This is different. I don’t think avoiding potentially triggering news reports is the same as avoidance as a compulsion in OCD, where those with the disorder avoid people (such as friends, loved ones, or acquaintances), places (such as malls, certain buildings, public restrooms), and things (flying, driving, certain clothing –  anything!) that might provoke anxiety. Maybe I’m wrong, but  I feel that avoidance as a compulsions limits your world and strengthens your OCD, while avoidance of these news reports I’m talking about allows you to keep your world going; to continue on with your life.

Even without following the specifics, events such as those of the past days can obviously cause many of us, not just those with OCD or anxiety disorders, to become rattled. What do we do? What can we do?

I don’t have the answers. I try to continue to see the universe as friendly and not focus on the negative.  I try to accept the uncertainty of life, not get caught up in the “what-ifs” of the past and future, and just focus on what matters most – the present. Neither of these is easy to do when we are surrounded by so much turmoil and suffering.

So I continue on the best I can, as we all do. And I hope for peace. I’d love to hear how those of you with and without OCD deal with these times of crisis.

Maybe we can help each other.


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Book Review of Overcoming OCD: A Journey to Recovery

Overcoming OCD: A Journey to Recovery

I hope you’ll take a moment to check out our most recent book review on this great web site, The Compulsive Reader.


Have a nice weekend, everyone!


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OCD Thoughts or Just Thoughts?

salvatore vuono

salvatore vuono

Obsessions, in relation to OCD, are defined on the IOCDF website as “thoughts, images or impulses that occur over and over again and feel outside of the person’s control.” Those with OCD are often so tormented by their obsessions that they feel intense fear and anxiety which might even result in panic attacks.

So what are these obsessions? Certainly they must be so horrible that we shouldn’t even speak of them? To elicit such an intense response from someone, these thoughts must be ones we’d all find shocking and deeply disturbing, right?

Well, no. Turns out the obsessions of those with OCD typically arise from the same types of thoughts most of us routinely have. As a new mom over thirty years ago, I’d have fleeting thoughts of dropping my baby down the stairs, or letting her roll off the changing table. I remember being somewhat puzzled by these thoughts, because I of course loved my daughter and wanted nothing more than to care for her and keep her safe. So I shrugged them off and went about my life. I could come up with more of my own examples, but my guess is most of you can likely relate to having these types of thoughts; the kind that just pop into your head, or float by, and make you think, “Where did THAT come from?” Thoughts that might be momentarily upsetting because they represent the exact opposite of who you are and what you believe in.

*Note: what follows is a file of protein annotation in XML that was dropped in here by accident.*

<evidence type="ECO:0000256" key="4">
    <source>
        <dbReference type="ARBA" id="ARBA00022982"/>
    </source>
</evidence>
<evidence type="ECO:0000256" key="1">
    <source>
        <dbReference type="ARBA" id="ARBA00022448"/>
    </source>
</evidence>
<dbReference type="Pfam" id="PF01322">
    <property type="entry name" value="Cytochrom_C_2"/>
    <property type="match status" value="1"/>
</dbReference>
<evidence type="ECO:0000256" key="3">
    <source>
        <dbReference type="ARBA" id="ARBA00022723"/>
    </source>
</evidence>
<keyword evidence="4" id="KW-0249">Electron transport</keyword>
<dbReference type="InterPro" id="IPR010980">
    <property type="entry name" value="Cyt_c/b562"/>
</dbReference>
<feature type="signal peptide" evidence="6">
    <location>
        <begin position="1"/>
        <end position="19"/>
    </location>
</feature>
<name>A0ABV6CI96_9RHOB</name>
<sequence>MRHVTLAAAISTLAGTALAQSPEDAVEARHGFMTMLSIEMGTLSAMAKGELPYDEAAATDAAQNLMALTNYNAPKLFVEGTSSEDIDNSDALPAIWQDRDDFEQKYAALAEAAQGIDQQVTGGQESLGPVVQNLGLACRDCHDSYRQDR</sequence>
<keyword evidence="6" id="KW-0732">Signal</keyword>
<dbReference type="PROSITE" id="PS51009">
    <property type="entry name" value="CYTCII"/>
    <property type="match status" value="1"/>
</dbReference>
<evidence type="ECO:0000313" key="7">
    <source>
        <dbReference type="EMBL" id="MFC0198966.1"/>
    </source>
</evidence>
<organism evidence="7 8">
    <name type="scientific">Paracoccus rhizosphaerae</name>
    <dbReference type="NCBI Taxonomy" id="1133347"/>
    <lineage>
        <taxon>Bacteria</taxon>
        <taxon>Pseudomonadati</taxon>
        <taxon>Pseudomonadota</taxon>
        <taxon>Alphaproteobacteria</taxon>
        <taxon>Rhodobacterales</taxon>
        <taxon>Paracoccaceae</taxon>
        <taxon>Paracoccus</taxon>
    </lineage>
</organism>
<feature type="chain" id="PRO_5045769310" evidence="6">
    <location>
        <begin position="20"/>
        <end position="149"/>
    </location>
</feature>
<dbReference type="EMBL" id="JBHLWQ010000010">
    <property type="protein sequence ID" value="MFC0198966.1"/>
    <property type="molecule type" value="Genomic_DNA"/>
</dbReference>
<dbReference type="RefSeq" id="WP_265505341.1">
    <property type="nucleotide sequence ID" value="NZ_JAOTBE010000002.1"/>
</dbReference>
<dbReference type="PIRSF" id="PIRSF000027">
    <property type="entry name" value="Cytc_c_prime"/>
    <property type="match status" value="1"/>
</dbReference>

So why do these thoughts affect those with OCD more deeply? Are they just being drama queens?

No, that’s not it at all. They affect those with OCD more deeply because, well, they have OCD. Even though those with obsessive-compulsive disorder typically realize their intrusive thoughts don’t make any sense, it doesn’t matter. The obsessions are usually frequent and exceptionally vivid, and can seem very real in the moment. The result is those with untreated OCD get caught up in extreme anxiety that impedes day-to-day functioning.

Does it make sense? Of course not. But that’s OCD. Add some thought-action fusion and a heaping scoop of uncertainty to that intense anxiety, and you will likely end up with someone who is performing compulsions to get a feeling of completeness, reduce anxiety, and/or make sure everything will be “all right.” The vicious cycle of OCD has begun.

If you have OCD and you’ve been putting off getting help because you’re too afraid or embarrassed to tell a therapist about your obsessions, that’s really not a good excuse. Chances are your therapist, like the rest of us, has those same thoughts, or similar ones, every now and then. Maybe not as intensely as you’ve had them, but with similar content. Because when you get right down to it, there’s OCD, and there are thoughts, but there are no OCD thoughts.







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NAMI NJ’s 2015 Annual Conference – Healing Ourselves, Healing Others


The National Alliance on Mental Illness (NAMI)/New Jersey will be holding their annual conference on Saturday, December 5, 2015.

I am honored to be one of the keynote speakers, along with my co-author Seth Gillihan, PhD, and Steven Silverstein, PhD:

NAMINJ Slideshows-48

Please join us if you can! For more information, visit NAMI New Jersey.